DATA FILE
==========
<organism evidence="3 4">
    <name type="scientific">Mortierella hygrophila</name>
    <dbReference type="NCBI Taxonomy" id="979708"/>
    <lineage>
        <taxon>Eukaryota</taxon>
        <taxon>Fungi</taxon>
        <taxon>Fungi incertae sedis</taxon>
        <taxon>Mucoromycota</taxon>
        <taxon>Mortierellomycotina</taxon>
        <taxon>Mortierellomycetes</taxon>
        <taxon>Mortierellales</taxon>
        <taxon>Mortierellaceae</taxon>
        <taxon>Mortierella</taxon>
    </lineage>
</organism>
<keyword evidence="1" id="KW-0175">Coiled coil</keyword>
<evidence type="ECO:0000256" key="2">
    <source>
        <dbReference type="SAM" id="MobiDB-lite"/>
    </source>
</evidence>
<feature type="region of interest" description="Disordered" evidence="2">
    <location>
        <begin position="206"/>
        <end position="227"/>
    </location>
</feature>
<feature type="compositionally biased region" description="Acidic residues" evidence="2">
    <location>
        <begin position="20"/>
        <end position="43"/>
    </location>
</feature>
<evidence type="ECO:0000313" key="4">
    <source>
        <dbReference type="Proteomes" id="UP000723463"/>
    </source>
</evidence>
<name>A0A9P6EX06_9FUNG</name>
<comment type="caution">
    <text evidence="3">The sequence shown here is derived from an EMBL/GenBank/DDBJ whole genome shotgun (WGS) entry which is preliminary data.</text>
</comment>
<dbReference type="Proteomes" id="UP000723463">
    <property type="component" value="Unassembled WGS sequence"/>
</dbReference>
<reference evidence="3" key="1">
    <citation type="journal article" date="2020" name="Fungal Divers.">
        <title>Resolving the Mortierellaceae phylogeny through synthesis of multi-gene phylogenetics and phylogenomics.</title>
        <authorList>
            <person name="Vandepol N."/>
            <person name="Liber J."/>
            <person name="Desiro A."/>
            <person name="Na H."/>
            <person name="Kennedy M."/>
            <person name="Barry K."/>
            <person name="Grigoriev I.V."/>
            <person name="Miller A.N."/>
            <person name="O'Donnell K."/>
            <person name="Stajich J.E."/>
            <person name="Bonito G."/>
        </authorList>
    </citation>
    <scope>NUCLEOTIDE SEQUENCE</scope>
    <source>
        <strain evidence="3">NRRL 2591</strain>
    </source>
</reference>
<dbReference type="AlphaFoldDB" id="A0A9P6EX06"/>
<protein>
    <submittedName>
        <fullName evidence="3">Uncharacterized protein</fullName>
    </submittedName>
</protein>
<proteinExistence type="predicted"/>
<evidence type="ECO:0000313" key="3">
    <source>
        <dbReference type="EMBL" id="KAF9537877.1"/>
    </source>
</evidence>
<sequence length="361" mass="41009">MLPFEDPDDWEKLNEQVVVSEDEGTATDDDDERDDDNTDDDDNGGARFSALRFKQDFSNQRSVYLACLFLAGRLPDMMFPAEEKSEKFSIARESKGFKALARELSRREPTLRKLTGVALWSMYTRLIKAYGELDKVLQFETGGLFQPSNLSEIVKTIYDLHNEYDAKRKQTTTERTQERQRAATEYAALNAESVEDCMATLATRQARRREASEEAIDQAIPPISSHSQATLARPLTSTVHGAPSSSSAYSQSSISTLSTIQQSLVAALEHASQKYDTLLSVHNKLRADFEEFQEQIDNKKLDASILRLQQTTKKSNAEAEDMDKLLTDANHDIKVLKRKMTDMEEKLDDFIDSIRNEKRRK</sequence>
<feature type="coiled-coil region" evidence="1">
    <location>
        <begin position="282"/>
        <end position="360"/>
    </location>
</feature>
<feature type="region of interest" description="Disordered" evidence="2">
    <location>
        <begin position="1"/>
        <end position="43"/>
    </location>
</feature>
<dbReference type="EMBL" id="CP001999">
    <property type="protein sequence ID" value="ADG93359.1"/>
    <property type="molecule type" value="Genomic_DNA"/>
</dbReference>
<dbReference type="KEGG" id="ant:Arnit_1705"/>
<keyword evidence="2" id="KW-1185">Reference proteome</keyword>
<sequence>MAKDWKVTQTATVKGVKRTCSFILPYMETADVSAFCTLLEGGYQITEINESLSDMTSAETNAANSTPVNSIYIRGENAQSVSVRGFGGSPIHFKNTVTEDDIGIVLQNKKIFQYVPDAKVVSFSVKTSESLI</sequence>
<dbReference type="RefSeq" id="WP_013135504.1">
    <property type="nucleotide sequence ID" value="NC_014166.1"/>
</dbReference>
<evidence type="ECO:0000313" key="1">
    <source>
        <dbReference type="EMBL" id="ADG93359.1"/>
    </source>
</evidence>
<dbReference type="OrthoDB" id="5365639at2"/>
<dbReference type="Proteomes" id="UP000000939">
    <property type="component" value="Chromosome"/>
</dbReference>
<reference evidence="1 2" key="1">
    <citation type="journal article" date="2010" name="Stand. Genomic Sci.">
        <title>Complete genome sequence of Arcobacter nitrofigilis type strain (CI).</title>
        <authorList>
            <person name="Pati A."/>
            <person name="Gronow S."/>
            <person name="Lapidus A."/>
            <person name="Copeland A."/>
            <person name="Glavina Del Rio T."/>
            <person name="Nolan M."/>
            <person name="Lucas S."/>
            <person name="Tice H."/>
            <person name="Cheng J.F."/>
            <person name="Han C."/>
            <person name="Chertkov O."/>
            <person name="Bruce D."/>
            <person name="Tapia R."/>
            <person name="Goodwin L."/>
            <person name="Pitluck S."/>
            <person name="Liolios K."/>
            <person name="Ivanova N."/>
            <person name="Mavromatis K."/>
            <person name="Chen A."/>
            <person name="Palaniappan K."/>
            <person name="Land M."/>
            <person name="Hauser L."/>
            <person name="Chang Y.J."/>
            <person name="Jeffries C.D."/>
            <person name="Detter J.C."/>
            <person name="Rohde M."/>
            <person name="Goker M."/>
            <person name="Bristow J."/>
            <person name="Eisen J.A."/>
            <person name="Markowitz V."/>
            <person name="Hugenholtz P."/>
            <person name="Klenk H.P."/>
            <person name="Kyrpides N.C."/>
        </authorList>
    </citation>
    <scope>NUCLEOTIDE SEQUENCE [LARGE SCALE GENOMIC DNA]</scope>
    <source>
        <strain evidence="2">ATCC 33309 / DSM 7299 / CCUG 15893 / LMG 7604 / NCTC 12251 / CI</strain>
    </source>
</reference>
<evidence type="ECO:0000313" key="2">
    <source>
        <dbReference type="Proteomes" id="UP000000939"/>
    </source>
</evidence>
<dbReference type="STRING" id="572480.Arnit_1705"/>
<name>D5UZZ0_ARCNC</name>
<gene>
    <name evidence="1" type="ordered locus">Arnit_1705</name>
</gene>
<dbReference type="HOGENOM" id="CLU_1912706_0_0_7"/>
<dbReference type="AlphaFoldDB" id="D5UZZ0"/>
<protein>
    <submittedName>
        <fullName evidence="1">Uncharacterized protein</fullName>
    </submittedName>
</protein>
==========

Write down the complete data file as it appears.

<organism evidence="3 4">
    <name type="scientific">Mortierella hygrophila</name>
    <dbReference type="NCBI Taxonomy" id="979708"/>
    <lineage>
        <taxon>Eukaryota</taxon>
        <taxon>Fungi</taxon>
        <taxon>Fungi incertae sedis</taxon>
        <taxon>Mucoromycota</taxon>
        <taxon>Mortierellomycotina</taxon>
        <taxon>Mortierellomycetes</taxon>
        <taxon>Mortierellales</taxon>
        <taxon>Mortierellaceae</taxon>
        <taxon>Mortierella</taxon>
    </lineage>
</organism>
<keyword evidence="1" id="KW-0175">Coiled coil</keyword>
<evidence type="ECO:0000256" key="2">
    <source>
        <dbReference type="SAM" id="MobiDB-lite"/>
    </source>
</evidence>
<feature type="region of interest" description="Disordered" evidence="2">
    <location>
        <begin position="206"/>
        <end position="227"/>
    </location>
</feature>
<feature type="compositionally biased region" description="Acidic residues" evidence="2">
    <location>
        <begin position="20"/>
        <end position="43"/>
    </location>
</feature>
<evidence type="ECO:0000313" key="4">
    <source>
        <dbReference type="Proteomes" id="UP000723463"/>
    </source>
</evidence>
<name>A0A9P6EX06_9FUNG</name>
<comment type="caution">
    <text evidence="3">The sequence shown here is derived from an EMBL/GenBank/DDBJ whole genome shotgun (WGS) entry which is preliminary data.</text>
</comment>
<dbReference type="Proteomes" id="UP000723463">
    <property type="component" value="Unassembled WGS sequence"/>
</dbReference>
<reference evidence="3" key="1">
    <citation type="journal article" date="2020" name="Fungal Divers.">
        <title>Resolving the Mortierellaceae phylogeny through synthesis of multi-gene phylogenetics and phylogenomics.</title>
        <authorList>
            <person name="Vandepol N."/>
            <person name="Liber J."/>
            <person name="Desiro A."/>
            <person name="Na H."/>
            <person name="Kennedy M."/>
            <person name="Barry K."/>
            <person name="Grigoriev I.V."/>
            <person name="Miller A.N."/>
            <person name="O'Donnell K."/>
            <person name="Stajich J.E."/>
            <person name="Bonito G."/>
        </authorList>
    </citation>
    <scope>NUCLEOTIDE SEQUENCE</scope>
    <source>
        <strain evidence="3">NRRL 2591</strain>
    </source>
</reference>
<dbReference type="AlphaFoldDB" id="A0A9P6EX06"/>
<protein>
    <submittedName>
        <fullName evidence="3">Uncharacterized protein</fullName>
    </submittedName>
</protein>
<proteinExistence type="predicted"/>
<evidence type="ECO:0000313" key="3">
    <source>
        <dbReference type="EMBL" id="KAF9537877.1"/>
    </source>
</evidence>
<sequence length="361" mass="41009">MLPFEDPDDWEKLNEQVVVSEDEGTATDDDDERDDDNTDDDDNGGARFSALRFKQDFSNQRSVYLACLFLAGRLPDMMFPAEEKSEKFSIARESKGFKALARELSRREPTLRKLTGVALWSMYTRLIKAYGELDKVLQFETGGLFQPSNLSEIVKTIYDLHNEYDAKRKQTTTERTQERQRAATEYAALNAESVEDCMATLATRQARRREASEEAIDQAIPPISSHSQATLARPLTSTVHGAPSSSSAYSQSSISTLSTIQQSLVAALEHASQKYDTLLSVHNKLRADFEEFQEQIDNKKLDASILRLQQTTKKSNAEAEDMDKLLTDANHDIKVLKRKMTDMEEKLDDFIDSIRNEKRRK</sequence>
<feature type="coiled-coil region" evidence="1">
    <location>
        <begin position="282"/>
        <end position="360"/>
    </location>
</feature>
<feature type="region of interest" description="Disordered" evidence="2">
    <location>
        <begin position="1"/>
        <end position="43"/>
    </location>
</feature>
<dbReference type="EMBL" id="CP001999">
    <property type="protein sequence ID" value="ADG93359.1"/>
    <property type="molecule type" value="Genomic_DNA"/>
</dbReference>
<dbReference type="KEGG" id="ant:Arnit_1705"/>
<keyword evidence="2" id="KW-1185">Reference proteome</keyword>
<sequence>MAKDWKVTQTATVKGVKRTCSFILPYMETADVSAFCTLLEGGYQITEINESLSDMTSAETNAANSTPVNSIYIRGENAQSVSVRGFGGSPIHFKNTVTEDDIGIVLQNKKIFQYVPDAKVVSFSVKTSESLI</sequence>
<dbReference type="RefSeq" id="WP_013135504.1">
    <property type="nucleotide sequence ID" value="NC_014166.1"/>
</dbReference>
<evidence type="ECO:0000313" key="1">
    <source>
        <dbReference type="EMBL" id="ADG93359.1"/>
    </source>
</evidence>
<dbReference type="OrthoDB" id="5365639at2"/>
<dbReference type="Proteomes" id="UP000000939">
    <property type="component" value="Chromosome"/>
</dbReference>
<reference evidence="1 2" key="1">
    <citation type="journal article" date="2010" name="Stand. Genomic Sci.">
        <title>Complete genome sequence of Arcobacter nitrofigilis type strain (CI).</title>
        <authorList>
            <person name="Pati A."/>
            <person name="Gronow S."/>
            <person name="Lapidus A."/>
            <person name="Copeland A."/>
            <person name="Glavina Del Rio T."/>
            <person name="Nolan M."/>
            <person name="Lucas S."/>
            <person name="Tice H."/>
            <person name="Cheng J.F."/>
            <person name="Han C."/>
            <person name="Chertkov O."/>
            <person name="Bruce D."/>
            <person name="Tapia R."/>
            <person name="Goodwin L."/>
            <person name="Pitluck S."/>
            <person name="Liolios K."/>
            <person name="Ivanova N."/>
            <person name="Mavromatis K."/>
            <person name="Chen A."/>
            <person name="Palaniappan K."/>
            <person name="Land M."/>
            <person name="Hauser L."/>
            <person name="Chang Y.J."/>
            <person name="Jeffries C.D."/>
            <person name="Detter J.C."/>
            <person name="Rohde M."/>
            <person name="Goker M."/>
            <person name="Bristow J."/>
            <person name="Eisen J.A."/>
            <person name="Markowitz V."/>
            <person name="Hugenholtz P."/>
            <person name="Klenk H.P."/>
            <person name="Kyrpides N.C."/>
        </authorList>
    </citation>
    <scope>NUCLEOTIDE SEQUENCE [LARGE SCALE GENOMIC DNA]</scope>
    <source>
        <strain evidence="2">ATCC 33309 / DSM 7299 / CCUG 15893 / LMG 7604 / NCTC 12251 / CI</strain>
    </source>
</reference>
<evidence type="ECO:0000313" key="2">
    <source>
        <dbReference type="Proteomes" id="UP000000939"/>
    </source>
</evidence>
<dbReference type="STRING" id="572480.Arnit_1705"/>
<name>D5UZZ0_ARCNC</name>
<gene>
    <name evidence="1" type="ordered locus">Arnit_1705</name>
</gene>
<dbReference type="HOGENOM" id="CLU_1912706_0_0_7"/>
<dbReference type="AlphaFoldDB" id="D5UZZ0"/>
<protein>
    <submittedName>
        <fullName evidence="1">Uncharacterized protein</fullName>
    </submittedName>
</protein>